Tips from the most recent 4-day intensive programme “Coaching, Consultation and Leadership Skills for Pharmacists and Pharmacy Leaders”

Top 10: Ways to Shift from ‘The Expert Approach’ to ‘The Coach Approach’

by Rachel Dungan


Ultimately it is all about results.  And results are generated through people.  ‘The Expert Approach’ achieves the desired results for many clients.  They take the advice provided.  They follow through.  However, it is also true that in many cases ‘The Expert Approach’ does not achieve the results desired by either the expert or the client.  Take the example of Medication Adherence.  Numerous studies have shown that approximately 50% of patients taking medication to manage a long-term condition take their medication as prescribed.  However, for the remaining 50%, ‘The Expert Approach’ has not achieved this result.  In a previous article I wrote about leadership, the number 1 tip was “Take responsibility”.  Blaming clients for failing to follow our well-intended advice costs us credibility, erodes trust, creates defensiveness, reduces motivation, and ultimately sabotages progress.  ‘The Coach Approach’ offers an alternative way to engage with these clients to help them to achieve the results they want to achieve.  The goal of coaching is to encourage personal responsibility, reflective thinking, self-discovery and self-efficacy; for the client to become a proactive decision-maker.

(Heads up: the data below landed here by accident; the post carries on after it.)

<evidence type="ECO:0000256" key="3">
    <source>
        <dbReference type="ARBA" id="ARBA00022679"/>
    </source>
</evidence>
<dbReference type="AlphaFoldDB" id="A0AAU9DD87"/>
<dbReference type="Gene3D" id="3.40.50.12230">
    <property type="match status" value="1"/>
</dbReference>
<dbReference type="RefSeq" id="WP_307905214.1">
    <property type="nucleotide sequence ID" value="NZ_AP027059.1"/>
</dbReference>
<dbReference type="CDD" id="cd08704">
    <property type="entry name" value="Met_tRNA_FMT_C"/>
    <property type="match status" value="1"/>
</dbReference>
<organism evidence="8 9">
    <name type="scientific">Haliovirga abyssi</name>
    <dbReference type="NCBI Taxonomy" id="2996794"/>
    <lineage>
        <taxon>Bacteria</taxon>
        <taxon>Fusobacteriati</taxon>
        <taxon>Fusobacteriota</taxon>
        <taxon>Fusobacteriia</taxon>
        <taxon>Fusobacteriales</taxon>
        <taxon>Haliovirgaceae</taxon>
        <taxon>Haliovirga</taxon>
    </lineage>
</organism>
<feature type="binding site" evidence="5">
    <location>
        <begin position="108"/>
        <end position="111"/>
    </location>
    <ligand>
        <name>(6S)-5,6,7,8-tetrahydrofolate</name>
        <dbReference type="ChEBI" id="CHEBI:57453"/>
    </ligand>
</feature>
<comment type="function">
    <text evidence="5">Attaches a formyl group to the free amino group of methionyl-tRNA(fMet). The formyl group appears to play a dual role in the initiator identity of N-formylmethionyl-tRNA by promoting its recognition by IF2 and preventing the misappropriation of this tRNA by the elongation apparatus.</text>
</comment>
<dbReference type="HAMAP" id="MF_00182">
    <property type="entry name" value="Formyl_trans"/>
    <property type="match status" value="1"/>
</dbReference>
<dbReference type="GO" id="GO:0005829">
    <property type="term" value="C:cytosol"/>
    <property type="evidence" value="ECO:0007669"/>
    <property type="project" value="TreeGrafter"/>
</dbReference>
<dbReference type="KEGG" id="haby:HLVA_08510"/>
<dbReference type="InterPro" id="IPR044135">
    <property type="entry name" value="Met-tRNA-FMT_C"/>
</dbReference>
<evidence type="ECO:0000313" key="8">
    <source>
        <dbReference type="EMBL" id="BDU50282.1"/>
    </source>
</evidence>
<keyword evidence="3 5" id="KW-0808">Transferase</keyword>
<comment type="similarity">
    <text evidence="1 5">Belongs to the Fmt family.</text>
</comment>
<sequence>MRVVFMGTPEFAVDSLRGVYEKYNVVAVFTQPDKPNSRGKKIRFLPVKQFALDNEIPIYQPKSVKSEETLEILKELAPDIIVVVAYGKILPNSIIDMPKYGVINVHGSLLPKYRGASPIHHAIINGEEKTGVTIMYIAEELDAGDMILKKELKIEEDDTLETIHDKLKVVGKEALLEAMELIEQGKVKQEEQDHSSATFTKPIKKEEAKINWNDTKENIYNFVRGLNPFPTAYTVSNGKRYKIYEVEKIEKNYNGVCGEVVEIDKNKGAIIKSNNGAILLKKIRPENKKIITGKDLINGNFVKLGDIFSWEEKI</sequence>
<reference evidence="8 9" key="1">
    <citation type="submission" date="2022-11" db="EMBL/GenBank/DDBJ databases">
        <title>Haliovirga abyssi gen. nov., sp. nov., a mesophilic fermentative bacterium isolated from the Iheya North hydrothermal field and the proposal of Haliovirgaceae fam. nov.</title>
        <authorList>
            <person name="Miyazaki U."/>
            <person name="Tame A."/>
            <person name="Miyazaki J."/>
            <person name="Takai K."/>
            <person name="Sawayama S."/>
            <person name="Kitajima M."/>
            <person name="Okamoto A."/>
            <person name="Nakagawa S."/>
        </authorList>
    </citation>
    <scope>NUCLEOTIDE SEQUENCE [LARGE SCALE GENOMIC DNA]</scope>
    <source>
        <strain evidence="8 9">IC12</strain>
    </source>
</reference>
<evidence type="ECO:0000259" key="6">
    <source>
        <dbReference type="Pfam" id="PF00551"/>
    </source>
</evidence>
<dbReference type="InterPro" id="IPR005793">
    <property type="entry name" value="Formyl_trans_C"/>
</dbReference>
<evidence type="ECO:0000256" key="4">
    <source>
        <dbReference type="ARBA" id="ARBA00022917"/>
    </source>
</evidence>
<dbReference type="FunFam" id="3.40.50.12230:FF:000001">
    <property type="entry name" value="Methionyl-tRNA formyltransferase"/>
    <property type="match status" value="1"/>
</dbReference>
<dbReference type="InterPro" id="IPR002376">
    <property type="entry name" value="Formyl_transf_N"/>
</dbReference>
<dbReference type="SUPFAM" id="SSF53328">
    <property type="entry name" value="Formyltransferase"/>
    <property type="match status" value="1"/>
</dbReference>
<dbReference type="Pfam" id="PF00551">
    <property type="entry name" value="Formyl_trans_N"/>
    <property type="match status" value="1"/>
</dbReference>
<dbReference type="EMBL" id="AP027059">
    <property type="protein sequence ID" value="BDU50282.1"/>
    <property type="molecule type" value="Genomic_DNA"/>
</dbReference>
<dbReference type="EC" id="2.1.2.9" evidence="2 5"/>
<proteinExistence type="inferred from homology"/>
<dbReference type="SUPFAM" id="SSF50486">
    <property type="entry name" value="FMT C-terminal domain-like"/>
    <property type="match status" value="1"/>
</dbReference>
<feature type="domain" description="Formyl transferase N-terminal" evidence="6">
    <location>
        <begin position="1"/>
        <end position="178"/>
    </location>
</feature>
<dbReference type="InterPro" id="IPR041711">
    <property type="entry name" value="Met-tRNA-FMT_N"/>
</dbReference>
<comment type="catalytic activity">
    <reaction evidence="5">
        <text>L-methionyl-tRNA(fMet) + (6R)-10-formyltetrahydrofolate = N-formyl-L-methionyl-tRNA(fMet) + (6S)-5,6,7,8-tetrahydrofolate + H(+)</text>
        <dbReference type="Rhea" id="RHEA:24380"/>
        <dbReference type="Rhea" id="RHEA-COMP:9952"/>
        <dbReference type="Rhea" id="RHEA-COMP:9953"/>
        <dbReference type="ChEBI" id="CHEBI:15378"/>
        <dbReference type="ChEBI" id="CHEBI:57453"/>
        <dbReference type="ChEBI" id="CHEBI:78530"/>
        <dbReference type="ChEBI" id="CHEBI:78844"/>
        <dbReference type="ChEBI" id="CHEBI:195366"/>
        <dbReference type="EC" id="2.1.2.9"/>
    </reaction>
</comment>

Just as an expert holds beliefs about themselves and their client, so too does the coach choose certain beliefs to support him/her to transition into the coaching mind-set. 

If you were to adopt ‘The Coach Approach’ in your practice, here are 10 beliefs you would choose to believe about yourself, the client and the coaching process.  Notice how they differ from the traditional ‘Expert Approach’. 

  1. The client is naturally creative, resourceful and whole.Your client is not broken and in need of being fixed.  Instead, you believe your client either has the internal and external resources to achieve their goal, or s/he has the ability to develop them. 
  2. Elicit the client’s agenda.  Your client is in charge of the agenda, chooses what to talk about, what his/her priorities are, what results s/he wants.  Your role is to facilitate the coaching process to build self-efficacy and client autonomy.
  3. Reach a shared understanding of how you will work together and get clear on what the client’s desired outcome is up-front. Do not make assumptions.  Explicitly agree with your client your boundaries (e.g. the time each of you can dedicate to your meeting, right now), your role, your client’s role.  You may need to teach your client how to be a client.  After all, s/he has been a patient all his/her life.
  4. Address your client’s whole life . Multiple areas of your client’s life are intrinsically intertwined and a specialist approach which focuses on one area to the exclusion of others, often has limited impact.  Most clients need assistance to integrate information from multiple experts to decide what actions to take and how to prioritise them, within the context of their whole life.  You can use the coaching process to assist them to process this.